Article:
Exxon workers evacuated amid spate of attacks on US interests in Iraq
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Exxon workers evacuated amid spate of attacks on US interests in Iraq

US-Iran tensions spike as five US-linked sites attacked within five days, apparently from Shiite areas

Iraqi soldiers guard the entry of the Zubair oil field after a Katyusha rocket hit a drilling company in the Burjesiya area, a key oil-producing region hosting various Iraqi and foreign companies including US giant Exxon Mobil, north of the Iraqi city of Basra on June 19, 2019. (Hussein Faleh/AFP)
Iraqi soldiers guard the entry of the Zubair oil field after a Katyusha rocket hit a drilling company in the Burjesiya area, a key oil-producing region hosting various Iraqi and foreign companies including US giant Exxon Mobil, north of the Iraqi city of Basra on June 19, 2019. (Hussein Faleh/AFP)

An Iraqi intelligence officer said Wednesday that 40 workers for the energy giant Exxon Mobil were being evacuated from an oil-drilling site in southern Iraq after they came under rocket fire, amid increasing attacks on US interests in the country.

The officer told The Associated Press that security reinforcements have been deployed to the site after a rocket hit before dawn Wednesday near the location of the Iraqi workers, wounding three.

Iraqi officials said a Katyusha rocket hit the site in southern Basra province, striking a camp housing workers for Exxon Mobil and other foreign companies.

The official spoke on condition of anonymity because he was not allowed to brief the press.

The official said that immediately after the attack, 16 Exxon Mobil workers were evacuated. Another 24 workers were later evacuated.

US assets in Iraq have been targeted at least five times in as many days, officials said Wednesday, amid a tense standoff between Baghdad’s key allies, Washington and Tehran.

Iraqis inspect the damage at a drilling facility that was hit by a Katyusha rocket in the Burjesiya area, a key oil-producing region hosting various Iraqi and foreign companies including US giant Exxon Mobil, north of the Iraqi city of Basra on June 19, 2019. (Hussein Faleh/AFP)

The attacks follow a series of operations against tankers in highly sensitive Gulf waters which the US has blamed on Iran, raising fears of regional conflict.

In Baghdad, officials have voiced fears that a proxy conflict between the bitter enemies could play out in Iraq, where political and armed groups routinely accuse each other of being agents for foreign states.

On Wednesday at dawn, “a Katyusha rocket fell on an Iraqi drilling company in the Burjesiya area near Basra, wounding three people according to an initial assessment,” Iraqi military command said in a statement of the Exxon Mobil attack.

Oil ministry spokesman Assem Jihad told AFP that those wounded were all Iraqis.

Burjesiya is a complex near southern Iraq’s main city, in a key oil-producing region hosting various Iraqi and foreign companies, including Exxon Mobil.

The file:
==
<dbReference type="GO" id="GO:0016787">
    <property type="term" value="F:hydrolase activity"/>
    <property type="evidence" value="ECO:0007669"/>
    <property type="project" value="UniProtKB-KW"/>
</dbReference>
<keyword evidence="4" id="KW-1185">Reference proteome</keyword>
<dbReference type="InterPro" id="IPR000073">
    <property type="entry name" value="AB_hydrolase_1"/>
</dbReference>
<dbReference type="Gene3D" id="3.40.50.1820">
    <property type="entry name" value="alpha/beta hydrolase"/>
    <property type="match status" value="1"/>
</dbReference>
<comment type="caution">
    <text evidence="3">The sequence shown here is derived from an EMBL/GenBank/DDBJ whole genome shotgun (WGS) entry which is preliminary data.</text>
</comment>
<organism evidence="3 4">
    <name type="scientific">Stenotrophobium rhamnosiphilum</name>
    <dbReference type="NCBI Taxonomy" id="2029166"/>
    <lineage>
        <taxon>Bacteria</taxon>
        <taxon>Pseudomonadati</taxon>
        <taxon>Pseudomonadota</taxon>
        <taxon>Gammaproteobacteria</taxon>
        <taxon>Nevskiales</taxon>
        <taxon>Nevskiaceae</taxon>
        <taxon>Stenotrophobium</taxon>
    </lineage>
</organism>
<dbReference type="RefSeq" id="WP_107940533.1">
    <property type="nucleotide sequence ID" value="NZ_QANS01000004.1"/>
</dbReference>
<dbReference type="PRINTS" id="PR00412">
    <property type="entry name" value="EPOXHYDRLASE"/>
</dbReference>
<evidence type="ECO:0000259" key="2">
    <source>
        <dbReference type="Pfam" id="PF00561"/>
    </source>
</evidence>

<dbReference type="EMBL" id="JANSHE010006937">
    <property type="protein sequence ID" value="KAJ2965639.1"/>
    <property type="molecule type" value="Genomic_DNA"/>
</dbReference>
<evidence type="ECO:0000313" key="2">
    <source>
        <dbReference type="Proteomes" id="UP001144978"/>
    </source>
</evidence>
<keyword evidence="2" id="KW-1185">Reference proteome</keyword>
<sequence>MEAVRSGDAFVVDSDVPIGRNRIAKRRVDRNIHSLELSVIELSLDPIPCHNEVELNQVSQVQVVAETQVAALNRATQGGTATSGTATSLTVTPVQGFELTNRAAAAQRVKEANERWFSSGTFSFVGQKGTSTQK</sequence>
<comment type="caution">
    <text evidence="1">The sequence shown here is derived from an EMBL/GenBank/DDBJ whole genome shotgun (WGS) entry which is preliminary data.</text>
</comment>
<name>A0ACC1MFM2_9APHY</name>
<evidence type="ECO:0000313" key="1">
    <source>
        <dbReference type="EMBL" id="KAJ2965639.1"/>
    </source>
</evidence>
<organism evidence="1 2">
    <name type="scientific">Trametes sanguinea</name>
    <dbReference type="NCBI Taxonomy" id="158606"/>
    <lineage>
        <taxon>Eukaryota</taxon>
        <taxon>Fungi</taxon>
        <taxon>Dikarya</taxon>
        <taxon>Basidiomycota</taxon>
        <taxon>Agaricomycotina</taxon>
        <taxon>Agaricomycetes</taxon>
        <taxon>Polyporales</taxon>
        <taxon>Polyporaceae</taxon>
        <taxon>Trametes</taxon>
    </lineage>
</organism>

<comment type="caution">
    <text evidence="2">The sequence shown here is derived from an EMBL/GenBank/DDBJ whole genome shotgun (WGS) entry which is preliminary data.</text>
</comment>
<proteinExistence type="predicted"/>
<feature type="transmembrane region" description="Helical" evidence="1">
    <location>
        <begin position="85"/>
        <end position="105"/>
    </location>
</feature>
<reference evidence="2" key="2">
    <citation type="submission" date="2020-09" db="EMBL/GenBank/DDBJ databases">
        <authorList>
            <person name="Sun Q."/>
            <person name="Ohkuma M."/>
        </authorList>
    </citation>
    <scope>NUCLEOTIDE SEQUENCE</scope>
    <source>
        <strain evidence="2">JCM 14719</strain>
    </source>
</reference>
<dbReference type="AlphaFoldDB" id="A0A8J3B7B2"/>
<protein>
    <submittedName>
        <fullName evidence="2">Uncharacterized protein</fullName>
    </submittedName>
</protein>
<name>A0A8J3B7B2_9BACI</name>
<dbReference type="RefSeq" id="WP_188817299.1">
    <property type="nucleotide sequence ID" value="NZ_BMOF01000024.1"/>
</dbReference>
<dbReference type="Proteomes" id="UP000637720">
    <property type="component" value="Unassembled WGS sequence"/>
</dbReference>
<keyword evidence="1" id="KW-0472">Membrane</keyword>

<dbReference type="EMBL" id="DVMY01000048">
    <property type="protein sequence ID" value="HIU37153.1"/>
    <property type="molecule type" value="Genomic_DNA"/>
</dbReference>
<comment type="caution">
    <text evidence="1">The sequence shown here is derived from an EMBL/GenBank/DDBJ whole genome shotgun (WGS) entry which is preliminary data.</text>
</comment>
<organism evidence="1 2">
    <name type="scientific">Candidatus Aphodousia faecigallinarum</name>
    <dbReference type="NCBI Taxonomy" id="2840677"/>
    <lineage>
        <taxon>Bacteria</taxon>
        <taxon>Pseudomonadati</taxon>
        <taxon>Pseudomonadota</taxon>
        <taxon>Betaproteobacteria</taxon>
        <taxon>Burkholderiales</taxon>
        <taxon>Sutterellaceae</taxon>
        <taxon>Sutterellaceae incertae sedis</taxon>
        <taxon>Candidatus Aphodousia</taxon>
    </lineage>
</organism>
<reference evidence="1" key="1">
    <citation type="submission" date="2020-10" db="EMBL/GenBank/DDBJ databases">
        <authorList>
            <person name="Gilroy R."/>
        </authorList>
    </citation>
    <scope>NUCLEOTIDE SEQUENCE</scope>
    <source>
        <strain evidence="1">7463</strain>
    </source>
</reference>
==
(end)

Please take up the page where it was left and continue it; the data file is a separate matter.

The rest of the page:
The firm had already withdrawn 83 non-Iraqi employees from a nearby oil field in mid-May after Washington pulled non-essential staff from its Baghdad embassy, citing threats from Iranian-linked armed groups.

File photo of Iraqi laborers at the Rumaila oil refinery in Zubair near the city of Basra, Iraq on December 13, 2009. (AP/Nabil al-Jurani, File)

The company’s staffers have since returned.

Burjesiya is several kilometers from oil wells, but the attack had “no impact on production,” Jihad said.

Hours before the Burjesiya incident, the Iraqi military announced that an improvised rocket had hit a regional command base in the northern city of Mosul, where American troops are reportedly deployed.

And on Monday evening, three Katyusha rockets hit the Taji army base, which hosts both Iraqi and foreign troops, including Americans.

No group has claimed responsibility for the attacks, but experts say they appear to have been fired from Shiite-majority areas north of Baghdad.

That would appear to implicate pro-Iranian Shiite armed groups, as opposed to Sunni jihadists who continue to carry out hit-and-run attacks despite the elimination of the Islamic State group’s “caliphate.”

In this photo from July 1, 2016, members of the Iran-backed Asaib Ahl al-Haq paramilitary group take part in a Quds Day march in Baghdad, Iraq. (AP Photo/Hadi Mizban, File)

An Iraqi official speaking on condition of anonymity said rocket fire had also targeted a Baghdad airbase on Monday.

On Friday evening, “three mortar rounds hit the Balad airbase (north of Baghdad), starting a fire,” the same source said.

On Tuesday, Prime Minister Adel Abdel Mahdi said he had “ordered all forces to take all necessary measures” to prevent further rocket attacks.

“These actions disrupt the political situation and give a distorted picture of the security situation,” he said.

Baghdad has sought to show a return to stability after years of war.

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